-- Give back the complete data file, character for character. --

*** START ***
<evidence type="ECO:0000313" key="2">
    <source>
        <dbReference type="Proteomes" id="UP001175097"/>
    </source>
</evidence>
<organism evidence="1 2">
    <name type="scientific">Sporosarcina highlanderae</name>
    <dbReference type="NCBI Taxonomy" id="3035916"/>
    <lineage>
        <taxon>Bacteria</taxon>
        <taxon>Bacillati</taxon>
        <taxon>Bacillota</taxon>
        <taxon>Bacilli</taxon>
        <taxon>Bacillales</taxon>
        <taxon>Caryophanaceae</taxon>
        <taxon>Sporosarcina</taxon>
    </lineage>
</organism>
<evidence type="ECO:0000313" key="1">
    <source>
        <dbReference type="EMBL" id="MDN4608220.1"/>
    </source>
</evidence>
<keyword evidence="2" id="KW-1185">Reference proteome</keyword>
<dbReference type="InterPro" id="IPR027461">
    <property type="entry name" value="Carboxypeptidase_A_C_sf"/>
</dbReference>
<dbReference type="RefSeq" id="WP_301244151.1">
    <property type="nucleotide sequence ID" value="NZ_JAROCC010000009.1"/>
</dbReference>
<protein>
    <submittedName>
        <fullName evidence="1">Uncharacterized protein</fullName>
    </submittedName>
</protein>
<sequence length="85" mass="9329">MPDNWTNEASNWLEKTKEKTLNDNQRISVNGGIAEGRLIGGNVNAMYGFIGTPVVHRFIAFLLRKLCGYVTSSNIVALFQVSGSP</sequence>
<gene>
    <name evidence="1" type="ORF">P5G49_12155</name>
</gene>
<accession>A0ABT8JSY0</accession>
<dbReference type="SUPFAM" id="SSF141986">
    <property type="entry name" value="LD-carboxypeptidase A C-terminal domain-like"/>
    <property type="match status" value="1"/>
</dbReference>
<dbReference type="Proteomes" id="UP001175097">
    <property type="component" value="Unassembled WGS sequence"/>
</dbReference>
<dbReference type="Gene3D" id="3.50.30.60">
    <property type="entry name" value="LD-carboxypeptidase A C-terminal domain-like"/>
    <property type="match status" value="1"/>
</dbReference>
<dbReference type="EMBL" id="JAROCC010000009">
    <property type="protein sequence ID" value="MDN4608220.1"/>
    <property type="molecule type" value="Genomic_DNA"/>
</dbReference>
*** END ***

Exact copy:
<evidence type="ECO:0000313" key="2">
    <source>
        <dbReference type="Proteomes" id="UP001175097"/>
    </source>
</evidence>
<organism evidence="1 2">
    <name type="scientific">Sporosarcina highlanderae</name>
    <dbReference type="NCBI Taxonomy" id="3035916"/>
    <lineage>
        <taxon>Bacteria</taxon>
        <taxon>Bacillati</taxon>
        <taxon>Bacillota</taxon>
        <taxon>Bacilli</taxon>
        <taxon>Bacillales</taxon>
        <taxon>Caryophanaceae</taxon>
        <taxon>Sporosarcina</taxon>
    </lineage>
</organism>
<evidence type="ECO:0000313" key="1">
    <source>
        <dbReference type="EMBL" id="MDN4608220.1"/>
    </source>
</evidence>
<keyword evidence="2" id="KW-1185">Reference proteome</keyword>
<dbReference type="InterPro" id="IPR027461">
    <property type="entry name" value="Carboxypeptidase_A_C_sf"/>
</dbReference>
<dbReference type="RefSeq" id="WP_301244151.1">
    <property type="nucleotide sequence ID" value="NZ_JAROCC010000009.1"/>
</dbReference>
<protein>
    <submittedName>
        <fullName evidence="1">Uncharacterized protein</fullName>
    </submittedName>
</protein>
<sequence length="85" mass="9329">MPDNWTNEASNWLEKTKEKTLNDNQRISVNGGIAEGRLIGGNVNAMYGFIGTPVVHRFIAFLLRKLCGYVTSSNIVALFQVSGSP</sequence>
<gene>
    <name evidence="1" type="ORF">P5G49_12155</name>
</gene>
<accession>A0ABT8JSY0</accession>
<dbReference type="SUPFAM" id="SSF141986">
    <property type="entry name" value="LD-carboxypeptidase A C-terminal domain-like"/>
    <property type="match status" value="1"/>
</dbReference>
<dbReference type="Proteomes" id="UP001175097">
    <property type="component" value="Unassembled WGS sequence"/>
</dbReference>
<dbReference type="Gene3D" id="3.50.30.60">
    <property type="entry name" value="LD-carboxypeptidase A C-terminal domain-like"/>
    <property type="match status" value="1"/>
</dbReference>
<dbReference type="EMBL" id="JAROCC010000009">
    <property type="protein sequence ID" value="MDN4608220.1"/>
    <property type="molecule type" value="Genomic_DNA"/>
</dbReference>